Academic recounts how Indians controlled Uganda’s economy
The new book by Samwiri Lwanga-Lunyiigo, Uganda an Indian colony 1897-1972is a revelation to many Ugandans who know little about international capital movements and enjoy the illusion of economic independence.
The well-researched and provocative book comes as Uganda marks 50 years since the expulsion of the Indians. Many people still wonder if it was an act of a fool or the actions of a brave man.
The book explains how this minority group dominated the country’s economy as sub-colonialists until their expulsion. It also sparks a debate about their return.
Arguably the leading scholar of Ugandan history, Professor Lunyiigo provides an insight into commercial life in the colonial era when native Ugandans were structurally locked into poverty and riddled with taxes and labor while the 50 Indian families – whose descendants arrived in East Africa as poor people – have benefited from their sweat.
With evidence, the book shows how Indians, who made up just one percent of Uganda’s eight million people, controlled 75 percent of the economy but paid just 5.4 percent in taxes and repatriated all their profits.
The author points out that between 1955 and 1972 there was an outflow of capital from Uganda of around £12 million per year, reaching a peak of £17.2 million in 1958.
But how did the Indians do all this? Did they have a particular commercial genius as we often say? Lunyiigo simply states that the Indians seized opportunities with the legal backing of the British, perhaps as a reward for fighting alongside them in the Middle East, Sudan and Ethiopia.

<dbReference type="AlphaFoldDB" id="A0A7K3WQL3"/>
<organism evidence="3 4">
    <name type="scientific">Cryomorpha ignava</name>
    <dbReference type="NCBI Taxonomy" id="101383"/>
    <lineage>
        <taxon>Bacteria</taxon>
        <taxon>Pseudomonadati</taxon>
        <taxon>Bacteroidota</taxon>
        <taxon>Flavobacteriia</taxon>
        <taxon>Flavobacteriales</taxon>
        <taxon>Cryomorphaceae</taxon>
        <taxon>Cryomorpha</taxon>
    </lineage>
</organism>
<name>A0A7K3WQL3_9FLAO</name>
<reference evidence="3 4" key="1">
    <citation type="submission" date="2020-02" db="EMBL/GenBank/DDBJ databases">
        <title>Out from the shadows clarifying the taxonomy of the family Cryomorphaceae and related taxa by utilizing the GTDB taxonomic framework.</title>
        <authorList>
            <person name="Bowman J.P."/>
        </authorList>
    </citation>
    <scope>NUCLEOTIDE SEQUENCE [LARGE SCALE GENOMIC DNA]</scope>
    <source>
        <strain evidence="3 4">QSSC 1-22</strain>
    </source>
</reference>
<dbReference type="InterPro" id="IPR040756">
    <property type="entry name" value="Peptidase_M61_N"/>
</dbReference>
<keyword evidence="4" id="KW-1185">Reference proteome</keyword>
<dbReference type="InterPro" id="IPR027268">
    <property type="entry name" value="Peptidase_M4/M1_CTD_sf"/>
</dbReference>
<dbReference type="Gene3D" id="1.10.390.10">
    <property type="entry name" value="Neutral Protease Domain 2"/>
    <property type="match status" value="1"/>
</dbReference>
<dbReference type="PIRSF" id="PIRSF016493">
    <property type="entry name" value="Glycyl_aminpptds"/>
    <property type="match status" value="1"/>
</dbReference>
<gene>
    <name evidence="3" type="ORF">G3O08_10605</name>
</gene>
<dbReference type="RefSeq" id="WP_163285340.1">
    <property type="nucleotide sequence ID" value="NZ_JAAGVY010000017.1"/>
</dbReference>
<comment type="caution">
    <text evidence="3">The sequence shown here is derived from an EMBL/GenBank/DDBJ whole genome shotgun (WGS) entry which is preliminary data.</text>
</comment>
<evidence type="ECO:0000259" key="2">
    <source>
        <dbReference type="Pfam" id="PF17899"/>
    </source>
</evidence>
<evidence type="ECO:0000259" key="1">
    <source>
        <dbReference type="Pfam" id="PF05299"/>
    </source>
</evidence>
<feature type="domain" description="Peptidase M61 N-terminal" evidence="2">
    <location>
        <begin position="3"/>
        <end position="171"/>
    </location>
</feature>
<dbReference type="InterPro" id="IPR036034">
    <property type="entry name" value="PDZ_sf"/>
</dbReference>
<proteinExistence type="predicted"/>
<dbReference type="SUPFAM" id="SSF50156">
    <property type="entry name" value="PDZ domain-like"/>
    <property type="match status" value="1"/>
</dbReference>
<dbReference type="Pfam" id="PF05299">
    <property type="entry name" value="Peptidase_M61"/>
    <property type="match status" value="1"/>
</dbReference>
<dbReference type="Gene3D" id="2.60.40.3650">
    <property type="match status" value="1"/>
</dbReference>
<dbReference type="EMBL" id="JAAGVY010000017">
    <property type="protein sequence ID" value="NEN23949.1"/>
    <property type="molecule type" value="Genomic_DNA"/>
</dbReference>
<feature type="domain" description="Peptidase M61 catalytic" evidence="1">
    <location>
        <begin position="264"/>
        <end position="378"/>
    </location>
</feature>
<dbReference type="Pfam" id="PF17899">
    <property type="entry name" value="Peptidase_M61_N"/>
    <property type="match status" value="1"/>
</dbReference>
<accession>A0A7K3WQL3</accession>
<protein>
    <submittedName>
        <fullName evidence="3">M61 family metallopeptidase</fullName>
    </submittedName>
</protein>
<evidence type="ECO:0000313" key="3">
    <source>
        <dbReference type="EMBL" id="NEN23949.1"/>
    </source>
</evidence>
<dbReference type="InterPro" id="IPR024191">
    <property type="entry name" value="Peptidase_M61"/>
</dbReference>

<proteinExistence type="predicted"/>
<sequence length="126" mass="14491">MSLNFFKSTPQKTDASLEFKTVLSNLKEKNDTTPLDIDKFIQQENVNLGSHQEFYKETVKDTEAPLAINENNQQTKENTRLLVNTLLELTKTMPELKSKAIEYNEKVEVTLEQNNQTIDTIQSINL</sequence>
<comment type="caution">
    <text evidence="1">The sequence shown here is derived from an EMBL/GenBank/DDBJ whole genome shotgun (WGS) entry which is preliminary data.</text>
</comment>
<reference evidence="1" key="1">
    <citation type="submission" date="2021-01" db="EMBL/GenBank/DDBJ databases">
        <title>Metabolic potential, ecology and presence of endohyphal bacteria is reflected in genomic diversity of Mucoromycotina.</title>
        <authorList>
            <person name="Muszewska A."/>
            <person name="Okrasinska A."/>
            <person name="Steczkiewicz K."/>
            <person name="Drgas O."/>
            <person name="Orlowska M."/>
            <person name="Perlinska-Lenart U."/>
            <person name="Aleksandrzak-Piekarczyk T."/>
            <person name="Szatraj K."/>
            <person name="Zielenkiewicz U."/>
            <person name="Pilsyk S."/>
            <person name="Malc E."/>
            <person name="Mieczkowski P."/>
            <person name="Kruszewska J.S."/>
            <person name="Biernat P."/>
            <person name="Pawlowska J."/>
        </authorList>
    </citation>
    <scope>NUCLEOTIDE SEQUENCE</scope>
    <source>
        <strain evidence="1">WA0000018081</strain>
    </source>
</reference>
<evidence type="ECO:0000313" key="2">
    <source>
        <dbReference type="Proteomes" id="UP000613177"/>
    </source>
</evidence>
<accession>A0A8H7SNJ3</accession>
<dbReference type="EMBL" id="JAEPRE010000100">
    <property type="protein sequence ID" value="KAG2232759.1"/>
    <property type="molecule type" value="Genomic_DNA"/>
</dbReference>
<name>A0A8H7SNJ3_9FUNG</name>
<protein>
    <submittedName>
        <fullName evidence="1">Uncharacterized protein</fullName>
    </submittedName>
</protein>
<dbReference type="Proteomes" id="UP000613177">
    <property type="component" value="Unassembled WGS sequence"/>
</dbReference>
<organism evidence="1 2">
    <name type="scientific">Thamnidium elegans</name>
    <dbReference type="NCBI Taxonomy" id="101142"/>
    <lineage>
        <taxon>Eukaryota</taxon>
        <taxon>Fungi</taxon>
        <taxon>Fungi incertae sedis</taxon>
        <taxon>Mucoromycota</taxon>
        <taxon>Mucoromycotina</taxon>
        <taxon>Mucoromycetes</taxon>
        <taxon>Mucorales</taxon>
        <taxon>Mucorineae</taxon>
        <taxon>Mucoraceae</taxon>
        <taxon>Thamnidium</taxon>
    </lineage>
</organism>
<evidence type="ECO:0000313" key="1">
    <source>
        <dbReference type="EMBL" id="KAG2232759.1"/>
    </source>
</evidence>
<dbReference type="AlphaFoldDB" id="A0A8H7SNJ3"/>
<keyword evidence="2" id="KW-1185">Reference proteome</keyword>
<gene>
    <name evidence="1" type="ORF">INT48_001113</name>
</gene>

The author writes that the Indians had come on the promise that East Africa was going to be their colony. When the promise was rejected, the British instead created a system that benefited Indian associates.
The colonial authority suppressed and eliminated the indigenous socio-economic systems that existed long before colonization and ensured that Africans did not receive any education that could help them learn a trade by which they could earn a living.
The book also gives evidence-based cases in which Indians stole the products of the natives. The Ugandans tried to fight for ownership of their economy by creating cooperative societies, but their efforts were thwarted by the Indians. In the story, British Governor Sir Andrew Cohen and later President Idi Amin are heroes who put up authoritarian resistance to Indian rule.
Cohen created an enabling environment for Africans to engage in economic activities, and Amin went to extremes and kicked them out altogether.
The book also questions the question of properties. Some Indians were deported without compensation in Kenya and Tanzania, but in Uganda the government paid them. However, many returned and claimed properties. Some criminally claim what never belonged to them or their family.
In 1993 the Indians returned and are currently the main drivers of Uganda’s economy. Over the past three decades they have settled and are now growing to be recognized as a Ugandan tribe.